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PARIS – The Latest on France's presidential campaign (all times local):
French presidential candidate Emmanuel Macron is paying homage to a Moroccan man killed on the sidelines of a far-right march in 1995.
Macron is seeking to remind voters of the dark past of rival Marine Le Pen's National Front party, which she has tried to detoxify. Both face off in Sunday's runoff.
The National Front traditionally holds a march in central Paris on May 1 to honor Joan of Arc, and at the 1995 event, a group of skinheads broke away and pushed 29-year-old Brahim Bourram off a bridge into the Seine River, where he drowned. Then-party leader Jean-Marie Le Pen sought to distance himself from the attackers, but the death drew national outrage.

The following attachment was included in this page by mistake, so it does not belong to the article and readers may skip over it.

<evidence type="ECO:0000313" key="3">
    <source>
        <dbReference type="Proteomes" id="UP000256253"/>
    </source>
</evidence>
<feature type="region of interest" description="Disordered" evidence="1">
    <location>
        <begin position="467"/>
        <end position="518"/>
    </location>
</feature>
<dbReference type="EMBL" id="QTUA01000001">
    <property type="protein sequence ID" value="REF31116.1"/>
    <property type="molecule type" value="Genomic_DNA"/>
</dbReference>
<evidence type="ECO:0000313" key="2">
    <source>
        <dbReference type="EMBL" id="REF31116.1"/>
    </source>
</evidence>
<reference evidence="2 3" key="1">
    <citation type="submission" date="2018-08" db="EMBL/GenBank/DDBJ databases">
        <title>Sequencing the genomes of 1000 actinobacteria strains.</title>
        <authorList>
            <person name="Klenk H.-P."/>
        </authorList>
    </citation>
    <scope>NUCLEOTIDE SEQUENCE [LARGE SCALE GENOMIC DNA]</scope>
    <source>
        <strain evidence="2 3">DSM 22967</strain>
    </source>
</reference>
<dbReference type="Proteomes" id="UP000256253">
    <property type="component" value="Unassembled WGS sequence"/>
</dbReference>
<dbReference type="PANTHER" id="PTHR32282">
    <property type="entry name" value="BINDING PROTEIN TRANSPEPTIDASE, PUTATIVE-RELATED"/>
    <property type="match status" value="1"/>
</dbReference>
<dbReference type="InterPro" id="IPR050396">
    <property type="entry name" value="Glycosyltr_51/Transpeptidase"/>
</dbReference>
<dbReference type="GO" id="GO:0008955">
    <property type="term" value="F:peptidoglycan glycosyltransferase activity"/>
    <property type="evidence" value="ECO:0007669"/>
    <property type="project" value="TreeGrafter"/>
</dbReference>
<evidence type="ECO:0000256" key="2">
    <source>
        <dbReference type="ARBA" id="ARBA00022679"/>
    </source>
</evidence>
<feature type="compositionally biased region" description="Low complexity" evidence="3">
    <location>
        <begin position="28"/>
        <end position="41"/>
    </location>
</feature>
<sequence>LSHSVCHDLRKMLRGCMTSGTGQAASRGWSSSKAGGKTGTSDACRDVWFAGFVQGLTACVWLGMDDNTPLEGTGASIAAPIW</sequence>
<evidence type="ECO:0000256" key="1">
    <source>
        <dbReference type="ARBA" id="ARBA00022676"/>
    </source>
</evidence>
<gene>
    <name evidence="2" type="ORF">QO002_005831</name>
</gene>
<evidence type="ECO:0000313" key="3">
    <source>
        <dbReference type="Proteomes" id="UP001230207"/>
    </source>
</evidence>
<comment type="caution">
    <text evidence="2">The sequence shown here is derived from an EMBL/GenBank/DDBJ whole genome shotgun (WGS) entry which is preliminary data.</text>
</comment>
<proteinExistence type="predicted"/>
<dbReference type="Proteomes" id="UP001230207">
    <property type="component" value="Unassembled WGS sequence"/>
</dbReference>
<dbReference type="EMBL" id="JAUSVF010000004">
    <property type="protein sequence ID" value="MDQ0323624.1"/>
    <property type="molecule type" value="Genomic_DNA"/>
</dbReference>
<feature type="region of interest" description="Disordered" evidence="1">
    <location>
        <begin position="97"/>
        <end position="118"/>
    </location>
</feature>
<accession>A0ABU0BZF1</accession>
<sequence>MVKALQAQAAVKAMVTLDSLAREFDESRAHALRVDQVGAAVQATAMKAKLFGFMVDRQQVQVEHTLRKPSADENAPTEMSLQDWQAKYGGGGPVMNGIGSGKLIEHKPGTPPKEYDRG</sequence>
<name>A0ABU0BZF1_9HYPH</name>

Macron on Monday is joining Bourram's father and anti-National Front protesters to honor Bourram's memory.
France's tense presidential race is colliding with May Day labor marches in a campaign dominated by worries over jobs and seen as a test of populism's global appeal.
Less than a week before Sunday's runoff, far-right leader Marine Le Pen and centrist Emmanuel Macron are holding separate rallies Monday.
But Le Pen's efforts to clean up her National Front party's anti-Semitic image could be undermined by a parallel Paris event by her father, Jean-Marie, expelled from the party over his extreme views.
Meanwhile, the traditional May 1 union marches across France celebrating workers' rights will be politically charged this year. Some groups want a united front to keep Le Pen from the presidency, but unions fear Macron will dismantle worker protections.